Wednesday, December 31, 2014

The Tiger Queens by Stephanie Thornton, 486 pages

I'm such a fan of Stephanie Thornton now, her historical fiction books about overlooked women in history are always a pleasure to read. The worst thing about each book is then having to wait for the next one. I wholeheartedly recommend this book to anyone who enjoys history, especially anyone who wants a deeper look at the Mongols.

Monday, December 29, 2014

The Quest for the Trilogy by Mel Odom, 462 pages

This is the final entry in the Rover series. While it started off reminding a lot of the Lord of the Rings, it has become a great series that stands on its own merits. I'm so very sad that there aren't any more books featuring Wick and Juhg.

No Vacancies by Kevin McClintock, 197 pages

Very dark and creepy short stories, I didn't want to be reading these before bedtime. Always interesting to read something by a local author who references things you recognize.

A Deadly Measure of Brimstone by Catriona McPherson, 291 pages

I really appreciate the character development in these books over the series. I learn a little bit more about Scotland and it's history each book, and they're just good mysteries. Keep them coming Catriona!

Choose Your Own Autobiography by Neil Patrick Harris, 294 pages

I'm a fan of Choose Your Own Adventures and Neil Patrick Harris, so what's not to love about this book!?! It was funny and a neat twist to jump around his life. I did have to go back through page by page just to make sure I didn't miss anything.

Monday, December 22, 2014

The Love Song of Miss Queenie Hennessy by Rachel Joyce, 295 pages

My book club, Readers Without Borders, read The Unlikely Pilgrimage of Harold Fry and we all loved it. When I got a chance to read an advance copy of the sequel, I jumped at the chance but was hesitant because a sequel can so often fall short. This one not only measured up, but may be even better. I had to put the book down a few times because it was just so touching and I had to stop and savor where I was before moving on. The ending left me sad but it was a good and perfect ending.

Robert Asprin's Dragons Run by Jody Lynn Nye, 406 pages

I'm hooked on this series but this one was a little disjointed and especially at the beginning I felt like I was missing part of the story. Still a good read, just not one of the better ones.

An Angel for Christmas by Heather Graham, 330 pages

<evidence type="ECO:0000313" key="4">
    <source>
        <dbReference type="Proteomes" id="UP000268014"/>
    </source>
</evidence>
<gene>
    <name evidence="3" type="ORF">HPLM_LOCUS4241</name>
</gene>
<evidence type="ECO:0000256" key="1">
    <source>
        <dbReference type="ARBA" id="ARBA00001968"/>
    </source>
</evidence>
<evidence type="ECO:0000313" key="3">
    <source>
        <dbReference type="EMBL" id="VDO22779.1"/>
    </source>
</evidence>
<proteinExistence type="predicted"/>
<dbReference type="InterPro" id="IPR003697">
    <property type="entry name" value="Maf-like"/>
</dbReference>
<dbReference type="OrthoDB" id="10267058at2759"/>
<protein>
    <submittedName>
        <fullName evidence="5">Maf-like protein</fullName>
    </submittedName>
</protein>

All I can say is I only finished it because it was for book club. Ugghh.

Wednesday, December 17, 2014

The Lodger by Louisa Treger, 262 pages

A fictionalized look at Dorothy Richardson, a writer from the early 1900s who had an affair with H.G. Wells. Not one of my favorite books.

Saturday, December 13, 2014

The Legend of Sleepy Hollow and Other Stories by Washington Irving, 368 pages

Did you know that Washing Irving is considered one of the main forces of popularizing doughnuts as a New York treat and is responsible for Knickerbocker being a popular nickname for New York as well? I didn't know that until I read this collection featuring some of his short stories. This was a really interesting read and I enjoyed getting to know more about this forgotten and overlooked early American author.

Wednesday, December 3, 2014

The Agincourt Bride by Joanna Hickson, 578 pages

I was sent this to review for Night Owl Reviews. I'd read almost nothing of Catherine de Valois, sister of Charles VI, who married Henry V of England. This was wonderful, and a great treat for history buffs.

The Art of the English Murder by Lucy Worsley, 312 pages

I'd seen this when a patron checked it out and have been eagerly awaiting its return. It examines England's fascination with murder, especially in the written word. Starting with the broadsides that dealt in murders, trials and the hangings, through souvenirs for famous murders, and up to the introduction of the detective into literature. This was filled with lots and lots of interesting trivia and details, a great read for any mystery-loving Anglophile.

Monday, December 1, 2014

As You Wish by Cary Elwes, 259 pages

This is a behind the scenes look at the making of The Princess Bride by Cary Elwes, who played Westley. I really love this movie and the book, so it was really great to see what went into the making of bringing this wonderful book alive. Cary Elwes just comes across as a class act, and this movie seems like it was so much fun to make.

Food: A Love Story by Jim Gaffigan, 340 pages

Jim Gaffigan is one of my favorite comedians, I find myself quoting him at inappropriate times. I'd loved his first book, "Dad is Fat", so I was sure this would be just as funny. This was even better. Jim feels the same way I do about food and eating, and looks at our obsession with food with his usual, slightly twisted, viewpoint. Well worth picking up!